This prosthesis replaces the lower leg, including the knee joint. Due to the comparatively long stump, the leverage ratios are excellent.
We train you in the daily use of your knee prosthesis.
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The lower leg is completely removed during knee exarticulation. The special feature of this amputation method is that no bones are cut through – only the soft tissues in the knee joint (between the thigh and lower leg bones). This results in the great advantage that the end of the stump can be end-loaded. The user can transfer the body load over the stump end as well as over the entire surface of the thigh.
Knee exarticulation prostheses replace the lower leg including the knee joint. Due to the comparatively long stump, the lever ratios are excellent when wearing the prosthesis. Because the thigh muscles are largely preserved after knee exarticulation, the prosthesis user has a lot of strength in his stump and can therefore control the prosthesis very well. In turn, a symmetrical, unobtrusive gait pattern is essential to protect the healthy side from muscular tension and premature wear.
The prosthesis shaft into which the thigh is embedded represents the connection between the prosthesis and the human body. The design of the shaft has a significant influence on the comfort and operability of the prosthesis. We basically offer two concepts to choose from:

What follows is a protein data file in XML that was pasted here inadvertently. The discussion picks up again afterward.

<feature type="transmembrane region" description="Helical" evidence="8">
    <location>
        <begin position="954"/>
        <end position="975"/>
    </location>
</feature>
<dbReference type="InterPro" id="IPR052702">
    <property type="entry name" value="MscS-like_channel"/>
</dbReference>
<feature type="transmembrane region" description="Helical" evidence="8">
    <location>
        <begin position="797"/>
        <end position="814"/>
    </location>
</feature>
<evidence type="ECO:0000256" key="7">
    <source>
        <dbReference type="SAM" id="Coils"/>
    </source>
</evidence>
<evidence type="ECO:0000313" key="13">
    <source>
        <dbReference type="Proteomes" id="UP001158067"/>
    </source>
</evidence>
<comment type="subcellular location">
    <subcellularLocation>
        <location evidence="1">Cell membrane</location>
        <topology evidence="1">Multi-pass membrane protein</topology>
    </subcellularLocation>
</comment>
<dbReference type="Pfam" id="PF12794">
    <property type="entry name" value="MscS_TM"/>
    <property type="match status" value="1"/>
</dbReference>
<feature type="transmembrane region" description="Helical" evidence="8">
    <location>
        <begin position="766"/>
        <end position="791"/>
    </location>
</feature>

We are constantly working on the developing materials and production techniques that increase shaft comfort. With the PBSS shaft, we have succeeded in implementing a shaft concept that impresses across the board:
Condyles are bony parts of the knee joint at the lower end of the femur, which are responsible for a combined rolling and sliding movement on the joint surface of the tibial plateau.
To put on the knee-ex prosthesis, the stump is first wrapped with a skin protection sock and slightly pre-compressed. The soft tissues are thus fixed and prepared for the prosthesis. A slit at the end of the soft-wall inner shaft pulls the stump into the inner shaft using a Perlon tube. This system shows its advantages, especially in the case of first aid after amputation.
Marlene is born with tibial aplasia. In this rare disease, the shin is absent and the lower leg is severely deformed. Since Marlene’s gait is correspondingly poor, her lower leg is amputated at the age of seven.
Two fitting parts are mounted on the shaft:
Knee joint: Ottobock E-Legs (e.g. C-Leg, Genium, Kenevo) are recommended for safe, dynamic walking. Polycentric (multi-axis) joints are recommended for optimal cosmetic appearance, due to the reduced installation height.
Foot: Various carbon spring foot systems are used, depending on the respective mobility.
Cosmetically, there are three options: